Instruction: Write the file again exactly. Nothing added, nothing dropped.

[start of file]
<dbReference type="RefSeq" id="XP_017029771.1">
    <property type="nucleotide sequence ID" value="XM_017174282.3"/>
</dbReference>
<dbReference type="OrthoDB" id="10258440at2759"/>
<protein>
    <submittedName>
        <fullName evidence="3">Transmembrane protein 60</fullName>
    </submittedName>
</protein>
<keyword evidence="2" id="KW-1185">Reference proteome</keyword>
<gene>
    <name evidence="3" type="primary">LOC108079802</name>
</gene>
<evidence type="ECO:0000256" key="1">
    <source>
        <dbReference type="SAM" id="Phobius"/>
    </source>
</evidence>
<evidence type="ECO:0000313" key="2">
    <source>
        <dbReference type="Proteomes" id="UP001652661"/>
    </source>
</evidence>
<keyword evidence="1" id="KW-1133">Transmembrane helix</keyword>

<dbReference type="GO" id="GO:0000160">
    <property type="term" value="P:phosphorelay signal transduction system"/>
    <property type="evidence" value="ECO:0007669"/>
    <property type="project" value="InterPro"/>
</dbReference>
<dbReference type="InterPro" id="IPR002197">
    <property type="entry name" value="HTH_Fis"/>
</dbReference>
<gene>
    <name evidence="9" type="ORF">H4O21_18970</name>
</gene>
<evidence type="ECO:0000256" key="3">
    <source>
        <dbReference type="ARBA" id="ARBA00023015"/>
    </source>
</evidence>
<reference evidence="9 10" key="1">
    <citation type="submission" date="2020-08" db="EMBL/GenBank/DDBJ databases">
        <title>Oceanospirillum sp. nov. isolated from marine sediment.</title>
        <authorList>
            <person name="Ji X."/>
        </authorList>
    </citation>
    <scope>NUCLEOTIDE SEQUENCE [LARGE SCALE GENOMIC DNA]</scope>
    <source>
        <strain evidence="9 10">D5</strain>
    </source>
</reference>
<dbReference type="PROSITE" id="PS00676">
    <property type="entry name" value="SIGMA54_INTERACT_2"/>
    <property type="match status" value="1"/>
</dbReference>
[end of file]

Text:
<dbReference type="RefSeq" id="XP_017029771.1">
    <property type="nucleotide sequence ID" value="XM_017174282.3"/>
</dbReference>
<dbReference type="OrthoDB" id="10258440at2759"/>
<protein>
    <submittedName>
        <fullName evidence="3">Transmembrane protein 60</fullName>
    </submittedName>
</protein>
<keyword evidence="2" id="KW-1185">Reference proteome</keyword>
<gene>
    <name evidence="3" type="primary">LOC108079802</name>
</gene>
<evidence type="ECO:0000256" key="1">
    <source>
        <dbReference type="SAM" id="Phobius"/>
    </source>
</evidence>
<evidence type="ECO:0000313" key="2">
    <source>
        <dbReference type="Proteomes" id="UP001652661"/>
    </source>
</evidence>
<keyword evidence="1" id="KW-1133">Transmembrane helix</keyword>

<dbReference type="GO" id="GO:0000160">
    <property type="term" value="P:phosphorelay signal transduction system"/>
    <property type="evidence" value="ECO:0007669"/>
    <property type="project" value="InterPro"/>
</dbReference>
<dbReference type="InterPro" id="IPR002197">
    <property type="entry name" value="HTH_Fis"/>
</dbReference>
<gene>
    <name evidence="9" type="ORF">H4O21_18970</name>
</gene>
<evidence type="ECO:0000256" key="3">
    <source>
        <dbReference type="ARBA" id="ARBA00023015"/>
    </source>
</evidence>
<reference evidence="9 10" key="1">
    <citation type="submission" date="2020-08" db="EMBL/GenBank/DDBJ databases">
        <title>Oceanospirillum sp. nov. isolated from marine sediment.</title>
        <authorList>
            <person name="Ji X."/>
        </authorList>
    </citation>
    <scope>NUCLEOTIDE SEQUENCE [LARGE SCALE GENOMIC DNA]</scope>
    <source>
        <strain evidence="9 10">D5</strain>
    </source>
</reference>
<dbReference type="PROSITE" id="PS00676">
    <property type="entry name" value="SIGMA54_INTERACT_2"/>
    <property type="match status" value="1"/>
</dbReference>